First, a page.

Compared to some other public universities nationally, California State University offers some of the lowest tuition and fees to out-of-state undergraduate students, according to an annual report by the 23-campus system.
Tuition and fees for out-of-state students averages $19,243 this year, about $26 more than last year. But compared to 15 other national public universities such as Arizona State, Rutgers, Georgia State, and the University of Nevada at Reno, CSU has the second-lowest tuition and fees for out-of-state students.
Only Cleveland State University charged less at $15,952, according to the report.
CSU Chancellor Joseph I. Castro announced Tuesday, during a meeting of the Board of Trustees, that tuition for in-state residents would remain flat at $5,742 for the 2021-22 academic year.
But some CSU trustees feel the system may be undervaluing its programs to out-of-state students and want to study if some campuses should be charging these students more in tuition. Of its more than 432,000 undergraduates, CSU enrolled nearly 18,800 of them from out of the state this past fall.
“We’re leaving so much money on the table,” Trustee Jack McGrory said, during the board’s meeting Tuesday. “I get we’re protecting resident students, but … you wouldn’t run a business like this.”
McGrory said he understands that for some campuses raising out-of-state tuition would hurt them, but for others like Cal Poly San Luis Obispo, which is popular outside the state, “It’s fiscally insane to keep them non-competitive,” he said.
The San Luis Obispo campus is already in a pilot program that is studying gradual tuition increases to out-of-state students to see the effects on enrollment. Tuition and fees for out-of-state students since 2018 at that campus have increased from $21,951 to $25,971 this year. The total cost of attendance, which includes housing, books and transportation, is $44,826 this year.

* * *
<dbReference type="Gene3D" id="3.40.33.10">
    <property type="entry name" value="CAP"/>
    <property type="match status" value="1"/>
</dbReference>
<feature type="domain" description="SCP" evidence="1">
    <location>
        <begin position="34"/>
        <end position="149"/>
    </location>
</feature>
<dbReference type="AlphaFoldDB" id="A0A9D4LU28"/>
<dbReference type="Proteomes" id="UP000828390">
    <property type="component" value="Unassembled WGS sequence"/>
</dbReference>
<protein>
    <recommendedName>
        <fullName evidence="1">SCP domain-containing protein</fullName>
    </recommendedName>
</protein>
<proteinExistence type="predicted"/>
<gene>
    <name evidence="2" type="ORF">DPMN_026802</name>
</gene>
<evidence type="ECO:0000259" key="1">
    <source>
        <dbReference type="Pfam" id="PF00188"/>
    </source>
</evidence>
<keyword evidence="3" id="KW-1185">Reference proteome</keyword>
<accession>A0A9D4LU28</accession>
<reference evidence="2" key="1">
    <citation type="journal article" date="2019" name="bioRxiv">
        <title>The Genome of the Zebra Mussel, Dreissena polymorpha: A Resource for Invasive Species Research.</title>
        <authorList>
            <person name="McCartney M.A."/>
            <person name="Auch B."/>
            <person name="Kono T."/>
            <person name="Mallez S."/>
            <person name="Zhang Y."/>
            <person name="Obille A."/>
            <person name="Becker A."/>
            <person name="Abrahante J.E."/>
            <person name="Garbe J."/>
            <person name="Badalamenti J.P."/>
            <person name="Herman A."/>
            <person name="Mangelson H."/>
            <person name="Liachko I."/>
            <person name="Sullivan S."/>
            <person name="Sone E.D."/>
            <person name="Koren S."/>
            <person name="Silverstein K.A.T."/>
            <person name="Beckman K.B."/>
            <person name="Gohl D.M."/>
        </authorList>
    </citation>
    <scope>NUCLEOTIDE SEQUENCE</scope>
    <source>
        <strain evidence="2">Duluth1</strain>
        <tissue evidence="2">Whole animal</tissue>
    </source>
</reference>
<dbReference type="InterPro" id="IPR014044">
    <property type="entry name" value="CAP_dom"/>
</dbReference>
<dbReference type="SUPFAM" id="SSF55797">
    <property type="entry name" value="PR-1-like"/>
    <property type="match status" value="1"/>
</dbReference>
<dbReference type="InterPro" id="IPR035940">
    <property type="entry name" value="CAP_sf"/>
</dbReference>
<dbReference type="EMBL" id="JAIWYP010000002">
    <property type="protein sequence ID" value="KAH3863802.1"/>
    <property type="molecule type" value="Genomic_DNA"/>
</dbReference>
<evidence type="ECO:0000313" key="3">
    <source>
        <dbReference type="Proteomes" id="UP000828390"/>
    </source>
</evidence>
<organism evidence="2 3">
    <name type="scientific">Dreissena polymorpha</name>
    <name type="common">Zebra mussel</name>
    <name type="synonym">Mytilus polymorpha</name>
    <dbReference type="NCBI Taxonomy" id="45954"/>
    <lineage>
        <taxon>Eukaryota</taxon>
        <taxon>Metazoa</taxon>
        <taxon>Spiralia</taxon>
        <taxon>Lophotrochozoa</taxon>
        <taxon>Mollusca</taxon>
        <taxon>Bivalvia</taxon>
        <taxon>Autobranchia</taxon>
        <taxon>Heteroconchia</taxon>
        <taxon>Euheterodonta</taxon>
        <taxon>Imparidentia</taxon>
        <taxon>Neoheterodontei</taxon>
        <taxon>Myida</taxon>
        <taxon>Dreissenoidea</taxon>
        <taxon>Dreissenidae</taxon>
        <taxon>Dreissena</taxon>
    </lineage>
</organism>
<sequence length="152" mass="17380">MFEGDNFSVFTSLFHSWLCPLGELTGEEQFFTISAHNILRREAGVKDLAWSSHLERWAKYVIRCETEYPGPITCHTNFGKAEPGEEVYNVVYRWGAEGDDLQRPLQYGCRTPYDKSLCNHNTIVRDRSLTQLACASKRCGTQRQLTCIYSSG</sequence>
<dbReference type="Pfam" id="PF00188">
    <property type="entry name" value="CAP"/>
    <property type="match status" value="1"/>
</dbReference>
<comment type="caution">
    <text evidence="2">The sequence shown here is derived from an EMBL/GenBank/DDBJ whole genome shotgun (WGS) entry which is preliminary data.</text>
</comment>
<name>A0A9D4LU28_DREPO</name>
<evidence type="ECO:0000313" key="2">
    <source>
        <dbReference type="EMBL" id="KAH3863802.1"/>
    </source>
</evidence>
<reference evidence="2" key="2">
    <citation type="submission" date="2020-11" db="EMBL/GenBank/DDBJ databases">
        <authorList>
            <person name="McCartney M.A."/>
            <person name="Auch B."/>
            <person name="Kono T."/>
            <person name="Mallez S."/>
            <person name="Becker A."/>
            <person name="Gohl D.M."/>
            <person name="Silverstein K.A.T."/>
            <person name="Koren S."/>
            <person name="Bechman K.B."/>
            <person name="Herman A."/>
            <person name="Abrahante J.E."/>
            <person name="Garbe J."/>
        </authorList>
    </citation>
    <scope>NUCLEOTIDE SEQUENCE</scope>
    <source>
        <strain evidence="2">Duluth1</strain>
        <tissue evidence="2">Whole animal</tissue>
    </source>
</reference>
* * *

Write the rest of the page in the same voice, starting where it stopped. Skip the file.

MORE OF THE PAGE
Steve Relyea, CSU’s vice chancellor and chief financial officer, said that the pilot program will help inform the system on what price point keeps the campuses attractive to out-of-state residents.
“If it is successful we could expand to other campuses, but do it differentially,” he said. “We wouldn’t propose a cookie-cutter single rate, because many campuses would find we could easily wipe out that cohort of students.”
Despite CSU’s relatively low tuition, Student Trustee Maryana Khames said there are other expenses the board should take into consideration besides tuition.
“I don’t think we can definitely say all out-of-state students should be paying more,” Khames said. “Although our tuition compared to a lot of other state universities outside California look different, and we’re grateful, the cost of living in California is also extremely different from other states.”